07.10.2021Megaregion becomes even more important as geopolitical winds change
With headlines in the news media like “G7 leaders seek right balance in dealing with their China dilemma”, “US v China: is this the start of a new Cold War?” and “Could China replace Australian iron ore with metal from Africa?” being seen on a regular basis, it is clear that the world’s focus has shifted squarely towards the Asia Pacific region, also seeking to understand how to work in a highly competitive environment.
As global economies diversify and new large megaregions are established in major economies like China, USA and Europe, Australian cities need to be able to compete. This throws up challenges and opportunities for Australia to maintain its competitiveness in the region.
Committee for Melbourne’s May 2020 report, entitled “Reimagining Australia’s South-East“, called for the establishment of an East Coast Megaregion across Melbourne, Sydney and Brisbane. An East Coast Megaregion would utilise the benefits of collaboration that include being able to negotiate collectively on a world stage and develop sufficient scale to achieve greater export capabilities into international markets. The report estimates that Australia’s pre-COVID-19 economy could have benefitted significantly from such a megaregion, adding an estimated $268 billion to the economy over 30 years, even if only a conservative 1% improvement was achieved over that time period.
And now, as the economy recovers from COVID-19, the benefits of co-operation will be even more significant. As our supply chains have been disrupted, international students have sought alternative nations in which to study and the geopolitical landscape has seen a greater focus on our region, the ability for Australian cities to establish scale and efficiencies will be even more important.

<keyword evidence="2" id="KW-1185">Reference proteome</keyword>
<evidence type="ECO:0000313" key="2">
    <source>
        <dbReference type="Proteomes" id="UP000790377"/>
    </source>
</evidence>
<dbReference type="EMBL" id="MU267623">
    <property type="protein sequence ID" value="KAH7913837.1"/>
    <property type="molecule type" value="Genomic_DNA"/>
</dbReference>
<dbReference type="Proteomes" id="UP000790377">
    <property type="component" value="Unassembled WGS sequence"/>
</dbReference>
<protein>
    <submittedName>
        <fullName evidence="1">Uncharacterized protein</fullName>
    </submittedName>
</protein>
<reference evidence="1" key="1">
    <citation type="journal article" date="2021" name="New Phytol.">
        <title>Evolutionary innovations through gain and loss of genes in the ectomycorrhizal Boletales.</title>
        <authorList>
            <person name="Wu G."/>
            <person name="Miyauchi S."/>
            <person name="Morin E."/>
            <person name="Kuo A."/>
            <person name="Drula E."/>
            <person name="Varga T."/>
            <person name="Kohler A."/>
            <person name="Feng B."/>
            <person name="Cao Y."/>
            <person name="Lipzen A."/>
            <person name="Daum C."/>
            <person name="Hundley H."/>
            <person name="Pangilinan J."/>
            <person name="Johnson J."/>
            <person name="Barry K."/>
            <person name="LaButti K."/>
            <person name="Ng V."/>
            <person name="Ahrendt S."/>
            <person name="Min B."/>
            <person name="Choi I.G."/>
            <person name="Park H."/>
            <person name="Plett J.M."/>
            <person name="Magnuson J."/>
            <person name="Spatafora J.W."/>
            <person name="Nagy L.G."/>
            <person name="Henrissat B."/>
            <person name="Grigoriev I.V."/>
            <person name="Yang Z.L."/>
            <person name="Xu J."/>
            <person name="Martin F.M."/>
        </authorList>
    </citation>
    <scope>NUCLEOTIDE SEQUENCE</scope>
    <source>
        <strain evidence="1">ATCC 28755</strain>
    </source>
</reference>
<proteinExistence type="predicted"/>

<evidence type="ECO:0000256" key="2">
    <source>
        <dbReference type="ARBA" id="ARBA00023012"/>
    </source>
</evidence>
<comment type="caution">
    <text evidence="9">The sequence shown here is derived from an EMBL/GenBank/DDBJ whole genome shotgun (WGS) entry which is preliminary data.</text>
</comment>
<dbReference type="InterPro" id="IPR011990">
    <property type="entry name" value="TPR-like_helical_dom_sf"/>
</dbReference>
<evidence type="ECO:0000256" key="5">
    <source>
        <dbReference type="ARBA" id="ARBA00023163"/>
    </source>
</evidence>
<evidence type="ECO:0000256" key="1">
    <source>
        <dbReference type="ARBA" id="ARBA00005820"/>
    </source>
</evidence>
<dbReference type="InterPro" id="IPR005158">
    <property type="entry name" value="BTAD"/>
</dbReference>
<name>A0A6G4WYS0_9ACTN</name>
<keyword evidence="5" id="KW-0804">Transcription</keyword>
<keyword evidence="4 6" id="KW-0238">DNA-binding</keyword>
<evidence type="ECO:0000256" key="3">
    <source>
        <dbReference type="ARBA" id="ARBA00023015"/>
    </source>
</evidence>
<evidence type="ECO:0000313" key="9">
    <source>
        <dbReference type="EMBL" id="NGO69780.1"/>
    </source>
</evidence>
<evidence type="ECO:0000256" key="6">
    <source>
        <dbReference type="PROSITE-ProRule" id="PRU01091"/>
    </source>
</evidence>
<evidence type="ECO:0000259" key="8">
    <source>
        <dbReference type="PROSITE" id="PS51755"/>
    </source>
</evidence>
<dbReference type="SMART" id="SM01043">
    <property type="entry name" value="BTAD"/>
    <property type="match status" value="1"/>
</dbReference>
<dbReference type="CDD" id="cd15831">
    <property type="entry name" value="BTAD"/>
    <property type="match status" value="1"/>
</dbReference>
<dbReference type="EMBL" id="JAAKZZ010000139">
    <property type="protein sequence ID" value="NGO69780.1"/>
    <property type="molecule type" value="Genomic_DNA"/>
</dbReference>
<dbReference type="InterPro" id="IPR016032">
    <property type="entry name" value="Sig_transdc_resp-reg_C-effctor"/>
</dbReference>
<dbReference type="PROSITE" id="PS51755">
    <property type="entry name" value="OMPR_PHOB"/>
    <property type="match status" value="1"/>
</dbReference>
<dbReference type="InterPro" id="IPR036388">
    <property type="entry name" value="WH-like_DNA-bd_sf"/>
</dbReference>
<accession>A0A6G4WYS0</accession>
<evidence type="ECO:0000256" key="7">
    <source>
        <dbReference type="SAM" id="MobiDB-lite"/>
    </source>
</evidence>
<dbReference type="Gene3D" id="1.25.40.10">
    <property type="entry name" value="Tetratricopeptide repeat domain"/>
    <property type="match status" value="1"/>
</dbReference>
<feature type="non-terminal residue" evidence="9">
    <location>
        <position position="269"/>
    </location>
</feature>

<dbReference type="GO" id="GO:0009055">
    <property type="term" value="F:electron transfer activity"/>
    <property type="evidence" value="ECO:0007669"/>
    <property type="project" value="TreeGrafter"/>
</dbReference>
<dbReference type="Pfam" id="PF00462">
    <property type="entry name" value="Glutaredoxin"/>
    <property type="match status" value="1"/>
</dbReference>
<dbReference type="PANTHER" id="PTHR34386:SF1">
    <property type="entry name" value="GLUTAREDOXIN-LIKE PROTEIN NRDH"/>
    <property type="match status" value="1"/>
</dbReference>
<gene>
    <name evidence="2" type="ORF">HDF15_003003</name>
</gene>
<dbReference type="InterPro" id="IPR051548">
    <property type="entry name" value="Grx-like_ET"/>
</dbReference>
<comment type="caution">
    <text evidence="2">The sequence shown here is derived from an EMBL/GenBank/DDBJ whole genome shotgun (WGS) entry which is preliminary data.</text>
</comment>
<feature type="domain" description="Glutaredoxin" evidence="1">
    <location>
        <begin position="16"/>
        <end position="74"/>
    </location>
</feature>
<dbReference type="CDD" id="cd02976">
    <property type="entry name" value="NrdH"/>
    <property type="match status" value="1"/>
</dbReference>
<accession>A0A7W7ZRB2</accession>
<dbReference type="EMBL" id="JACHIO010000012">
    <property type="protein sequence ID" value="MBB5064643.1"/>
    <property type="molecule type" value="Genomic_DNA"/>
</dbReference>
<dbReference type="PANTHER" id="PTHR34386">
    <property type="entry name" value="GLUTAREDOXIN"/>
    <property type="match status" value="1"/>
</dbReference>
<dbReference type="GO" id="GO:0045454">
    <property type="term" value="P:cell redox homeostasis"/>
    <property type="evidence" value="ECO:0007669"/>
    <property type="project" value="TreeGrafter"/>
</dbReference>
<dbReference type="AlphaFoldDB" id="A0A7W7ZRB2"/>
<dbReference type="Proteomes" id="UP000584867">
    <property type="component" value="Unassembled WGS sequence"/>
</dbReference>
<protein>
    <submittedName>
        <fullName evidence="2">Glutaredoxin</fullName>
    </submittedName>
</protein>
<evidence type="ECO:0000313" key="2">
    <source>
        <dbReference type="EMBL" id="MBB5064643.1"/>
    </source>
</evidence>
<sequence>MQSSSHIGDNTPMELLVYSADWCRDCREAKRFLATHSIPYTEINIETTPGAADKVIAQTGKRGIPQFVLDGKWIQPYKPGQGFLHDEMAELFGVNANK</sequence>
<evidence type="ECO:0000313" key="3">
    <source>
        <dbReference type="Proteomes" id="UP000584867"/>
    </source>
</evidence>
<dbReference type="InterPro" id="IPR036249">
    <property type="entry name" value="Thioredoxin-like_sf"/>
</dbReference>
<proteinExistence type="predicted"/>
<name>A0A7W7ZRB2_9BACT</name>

Confusion and inefficiencies have reigned as states have implemented differing health rules and restrictions across Australia to manage COVID-19. Whilst the benefits of collaboration across the country were initially demonstrated by the newly formed National Cabinet, this did not seem to last very long. This has highlighted, more than ever before, the need to establish greater formal cooperation and collaboration frameworks across the nation.
As the Australian economy recovers from COVID-19, and reacts to a changing political and technological landscape, it is likely that, amongst other things:
- there will be a greater need to scale-up new industries and enhance our export capabilities in areas such as agriculture, advanced manufacturing, and medical manufacturing;
- there is a need for coordination and innovation across borders as the focus on connectivity and technology becomes even more important, and
- it makes sense for each of the major cities of Melbourne, Sydney and Brisbane to co-ordinate their large infrastructure investments in a strategic way, to enhance the likelihood of greater overall returns for the future.
It makes sense to consider Melbourne, Sydney and Brisbane as a combined megaregion, given that the eastern seaboard region represents 64 per cent of Australia’s population and around 70 per cent of GDP. By 2050, the combined population living in the Melbourne-Sydney-Brisbane corridor is expected to increase from 64 percent to 71 per cent. This combined opportunity – offering greater ability to scale-up operations, create trading and marketing blocks and develop significant competitive advantages – is something which should not be lost.
The Committee’s report identifies some initial steps that could be taken to harmonise approaches between the states on areas like regulation, tourism and planning, as building blocks for something more ambitious in the future. Those recommendations comprise small and relatively simple undertakings, to large-scale investments and initiatives. They include:
- combined tourism/investment attraction campaigns;
- an integrated and more efficient transportation network (e.g. faster-speed rail, freight, rail gauges, alignment of transport ticketing systems);
- technology and data sharing;
- combining specific state government resources;
- alignment of red tape, including business laws and regulations;
- alignment of skills and education systems, and
- possible creation of new cities as links between the larger cities.
As geopolitical winds shift, and Australia’s economic recovery rests upon new innovative approaches, our report’s recommendations appear more apposite than ever. The potential such a project of economic and social significance offers for the post COVID-19 recovery period, especially in light of geopolitical and technological shifts, cannot be understated.
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